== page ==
Leave this to the pros, or put in the time and effort to become a pro yourself.  This part, unfortunately, isn’t so cheap.  However, when you play your perfectly set-up guitar for the first time, you’ll know it was money well spent.
A set-up includes setting the intonation (adjusting the bridge saddles so each string plays in tune up and down the fretboard), adjusting the truss rod (the metal rod inside the guitar neck that counteracts the tension from the strings and keeps your neck from warping), setting the guitar’s action (the height of each string from the fretboard), and a general check up of the electronics.  This should be done every few months on guitars that get played often.
A fret-dress (also known as crowning or leveling) isn’t necessary every time you get a set-up, but should be done at least once a year on guitars that see a lot of action.  As you press the strings on the fretboard (hundreds of thousands of times throughout the course of a year), the strings start to make small impressions in the frets.  We all have our favorite chords and keys, and you’ll notice that certain areas become more worn than others (if you have never had a fret-dress on your guitar, take a minute now to really look at your frets and be horrified).  When this fretwear goes unchecked long enough, it will be very difficult to get your guitar to intonate properly and play in tune in certain spots.  A fret-dress shaves a microscopic amount of metal from each fret and reshapes it so every fret is perfectly level with the rest.  There are only so many times frets can be leveled and crowned before they are just worn out, in which case you’ll need a re-fret.

Resources: Parts  a full line of quality replacement parts of all kinds for guitars and basses.  GFS pickups are an excellent value.  Super high end stuff.  This is the place for upgrade CTS pots, switchcraft jacks and switches, high quality capacitors and vintage style cloth covered wire.  The gold standard in replacement pickups.  Pre-wired electronics upgrade kits for most guitars, as well as individual parts  The best in replacement parts for Gibson-style guitars

Buying Used:  The ONLY way to go!!!

In all honesty, you’re going to need to sink some money into any used OR new piece of gear that you buy in order to make it play and sound its best.  Just remember to factor that into your decision making.  It’s better to pay for better quality used gear that has depreciated a little than to buy less expensive stuff new.  Musical instruments are relatively simple things, and with proper care and maintenance they will be useful for a long, long time.  While there is definitely good, inexpensive gear that can be purchased new, remember the most sought after gear is VINTAGE gear, because it has stood the test of time.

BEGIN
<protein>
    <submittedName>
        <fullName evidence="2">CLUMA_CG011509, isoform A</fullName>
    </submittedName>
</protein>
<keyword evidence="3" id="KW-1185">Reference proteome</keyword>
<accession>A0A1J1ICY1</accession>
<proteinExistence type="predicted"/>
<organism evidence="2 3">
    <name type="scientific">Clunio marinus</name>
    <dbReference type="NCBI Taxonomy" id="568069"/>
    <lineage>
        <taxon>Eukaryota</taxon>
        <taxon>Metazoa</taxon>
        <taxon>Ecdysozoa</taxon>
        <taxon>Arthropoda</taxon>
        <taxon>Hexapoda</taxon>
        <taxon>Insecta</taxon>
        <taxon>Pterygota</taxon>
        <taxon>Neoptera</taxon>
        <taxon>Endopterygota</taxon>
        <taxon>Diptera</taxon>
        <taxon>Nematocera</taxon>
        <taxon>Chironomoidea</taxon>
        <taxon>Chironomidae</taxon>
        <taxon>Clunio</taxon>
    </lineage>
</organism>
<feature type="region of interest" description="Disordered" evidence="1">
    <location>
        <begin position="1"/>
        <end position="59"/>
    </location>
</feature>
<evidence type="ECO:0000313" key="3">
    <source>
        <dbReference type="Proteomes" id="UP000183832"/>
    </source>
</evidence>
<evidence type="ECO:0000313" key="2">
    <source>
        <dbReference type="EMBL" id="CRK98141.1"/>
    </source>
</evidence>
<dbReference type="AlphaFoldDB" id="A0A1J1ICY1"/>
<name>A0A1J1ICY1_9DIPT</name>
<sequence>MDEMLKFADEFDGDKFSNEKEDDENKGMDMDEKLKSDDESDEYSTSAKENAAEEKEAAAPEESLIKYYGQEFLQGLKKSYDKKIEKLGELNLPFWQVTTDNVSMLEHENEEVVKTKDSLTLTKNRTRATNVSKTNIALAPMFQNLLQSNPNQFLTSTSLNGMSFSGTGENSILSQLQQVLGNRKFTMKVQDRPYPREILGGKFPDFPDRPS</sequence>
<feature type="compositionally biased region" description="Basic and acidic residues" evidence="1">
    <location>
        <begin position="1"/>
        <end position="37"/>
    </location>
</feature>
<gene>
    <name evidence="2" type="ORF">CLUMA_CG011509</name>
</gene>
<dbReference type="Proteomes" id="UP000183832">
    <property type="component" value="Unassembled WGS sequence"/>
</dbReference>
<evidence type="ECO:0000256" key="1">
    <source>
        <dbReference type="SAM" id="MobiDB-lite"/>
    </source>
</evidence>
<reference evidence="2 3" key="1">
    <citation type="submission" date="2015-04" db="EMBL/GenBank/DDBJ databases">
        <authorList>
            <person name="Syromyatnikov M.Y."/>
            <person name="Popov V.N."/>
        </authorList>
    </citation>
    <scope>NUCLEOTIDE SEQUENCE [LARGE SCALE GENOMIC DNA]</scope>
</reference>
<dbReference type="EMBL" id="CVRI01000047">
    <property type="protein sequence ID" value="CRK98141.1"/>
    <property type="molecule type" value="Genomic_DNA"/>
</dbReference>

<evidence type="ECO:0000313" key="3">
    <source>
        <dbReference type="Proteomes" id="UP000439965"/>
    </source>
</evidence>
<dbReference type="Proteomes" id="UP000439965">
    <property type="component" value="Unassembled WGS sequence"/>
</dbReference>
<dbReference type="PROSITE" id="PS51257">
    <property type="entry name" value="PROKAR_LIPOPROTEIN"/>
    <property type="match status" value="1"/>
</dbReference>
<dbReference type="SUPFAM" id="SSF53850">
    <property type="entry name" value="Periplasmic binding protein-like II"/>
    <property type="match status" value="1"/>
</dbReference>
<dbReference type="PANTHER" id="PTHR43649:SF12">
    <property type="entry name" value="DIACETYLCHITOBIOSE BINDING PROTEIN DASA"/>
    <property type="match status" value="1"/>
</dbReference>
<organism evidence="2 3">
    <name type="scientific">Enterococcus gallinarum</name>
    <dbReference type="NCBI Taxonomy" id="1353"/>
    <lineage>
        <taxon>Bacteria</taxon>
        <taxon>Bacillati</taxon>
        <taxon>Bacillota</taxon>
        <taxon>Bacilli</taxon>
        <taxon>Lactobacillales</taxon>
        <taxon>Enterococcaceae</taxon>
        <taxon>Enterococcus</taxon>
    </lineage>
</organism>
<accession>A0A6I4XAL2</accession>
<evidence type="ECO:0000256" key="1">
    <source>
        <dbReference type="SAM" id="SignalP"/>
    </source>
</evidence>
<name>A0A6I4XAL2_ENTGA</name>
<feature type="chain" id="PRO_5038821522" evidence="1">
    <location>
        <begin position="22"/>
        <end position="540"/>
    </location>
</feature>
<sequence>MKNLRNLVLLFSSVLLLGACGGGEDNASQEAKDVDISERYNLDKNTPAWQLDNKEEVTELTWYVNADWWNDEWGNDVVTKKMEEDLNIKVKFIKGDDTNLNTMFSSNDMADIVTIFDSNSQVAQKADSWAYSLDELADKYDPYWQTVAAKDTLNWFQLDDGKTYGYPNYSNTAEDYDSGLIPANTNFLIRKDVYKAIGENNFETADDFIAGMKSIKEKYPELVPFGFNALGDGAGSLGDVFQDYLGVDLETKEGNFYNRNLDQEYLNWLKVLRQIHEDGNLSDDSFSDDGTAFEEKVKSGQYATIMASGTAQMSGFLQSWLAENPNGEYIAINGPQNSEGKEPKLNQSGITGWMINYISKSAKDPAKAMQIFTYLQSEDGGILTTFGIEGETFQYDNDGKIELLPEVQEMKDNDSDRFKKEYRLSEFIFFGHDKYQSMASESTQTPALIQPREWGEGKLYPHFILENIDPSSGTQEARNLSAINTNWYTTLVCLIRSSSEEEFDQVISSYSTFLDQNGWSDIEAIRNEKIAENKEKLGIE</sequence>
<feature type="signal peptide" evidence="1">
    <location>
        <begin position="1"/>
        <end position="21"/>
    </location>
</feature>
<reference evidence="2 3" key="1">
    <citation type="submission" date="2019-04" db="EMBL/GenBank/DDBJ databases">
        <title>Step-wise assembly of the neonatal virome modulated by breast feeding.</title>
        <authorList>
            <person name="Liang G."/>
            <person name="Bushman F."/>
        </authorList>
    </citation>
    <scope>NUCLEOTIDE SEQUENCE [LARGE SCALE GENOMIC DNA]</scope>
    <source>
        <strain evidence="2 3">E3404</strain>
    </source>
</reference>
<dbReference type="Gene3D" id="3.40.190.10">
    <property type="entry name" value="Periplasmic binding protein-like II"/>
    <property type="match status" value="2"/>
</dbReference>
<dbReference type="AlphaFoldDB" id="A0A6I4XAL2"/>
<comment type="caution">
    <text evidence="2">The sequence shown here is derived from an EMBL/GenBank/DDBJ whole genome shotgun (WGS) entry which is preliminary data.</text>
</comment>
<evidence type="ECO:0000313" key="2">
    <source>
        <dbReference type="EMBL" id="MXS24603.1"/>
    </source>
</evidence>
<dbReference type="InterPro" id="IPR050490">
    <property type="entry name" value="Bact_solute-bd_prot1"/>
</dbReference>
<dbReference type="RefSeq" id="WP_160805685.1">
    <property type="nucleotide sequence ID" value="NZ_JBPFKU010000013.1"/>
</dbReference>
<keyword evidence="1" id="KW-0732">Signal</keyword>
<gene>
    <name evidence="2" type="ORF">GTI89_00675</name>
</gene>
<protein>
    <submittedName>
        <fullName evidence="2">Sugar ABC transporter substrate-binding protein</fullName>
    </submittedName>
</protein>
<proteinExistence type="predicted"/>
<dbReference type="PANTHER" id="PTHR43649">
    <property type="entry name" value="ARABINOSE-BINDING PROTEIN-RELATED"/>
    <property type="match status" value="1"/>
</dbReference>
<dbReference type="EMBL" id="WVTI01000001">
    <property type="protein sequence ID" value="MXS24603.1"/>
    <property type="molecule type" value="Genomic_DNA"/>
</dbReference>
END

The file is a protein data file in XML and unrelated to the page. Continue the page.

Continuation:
There are lots of places around Vancouver and Portland that specialize in quality used gear at fair prices.  Here are a few…
Briz Loan and Guitar: 506 Washington St., Downtown Vancouver.  AWESOME shop.  I always find the weirdest, coolest stuff here.  The guys that work there are always listening to Sleep or Neurosis, and they have cute shop dogs.  
Trade-Up Music: 47th and Division and 19th and Alberta in Portland.  Cool people, tons of cool gear.
Centaur Guitar: 28th and Sandy in Portland. Lots of great used stuff, and the best selection of boutique pedals in town.  Kelly and Jason are awesome dudes.
Old Town Guitars: 55 SE 11th Ave. in Portland, around the corner from the Doug Fir.  Specializing in vintage guitars, pedals and amps.  Hank is the man.

Buying Used: Craigslist and Ebay, and Reverb

Vancouver and Portland have thriving music scenes, and our local Craigslist is TEEMING with great deals.  I’ll admit it, I’m a Craigslist junkie.  I check it 20 times a day at least, whether I need gear or not.  I always find killer deals, and I’ve bought and sold thousands of dollars worth of gear over the years.

Some guidelines…


  • If you are underage, ALWAYS have your parents make the deal.  There are creeps out there!
  • Know what you’re looking at, and test it thoroughly before you buy it.  Once the cash changes hands, it’s YOURS.
  • HAGGLE.  ALWAYS.  You might not get the person to come down in price, but it never hurts to ask!

Ebay is a different story.  There are auctions and Buy it Now listings, and it takes a little while to get the hang of it.  I suggest just lurking on there for a while until you kind of get the lay of the land.  I do tons of research on Ebay to know what the going price of used gear is looking like at any given time.  You can literally find almost anything on Ebay.  It’s much more involved once you actually want to buy something, however.  You need a PayPal account, and there is shipping involved, plus you never actually get to check out the gear before you buy it.  It has its risks, but overall it usually works out great. is the newest entry into the online used gear market, and it’s pretty awesome.  It’s kind of like Ebay, but strictly for musical instruments.  Both private sellers and music stores around the country sell on Reverb, and you can find a LOT of cool stuff.  The site also features great articles on gear and interviews with all kinds of musicians.  Highly recommended!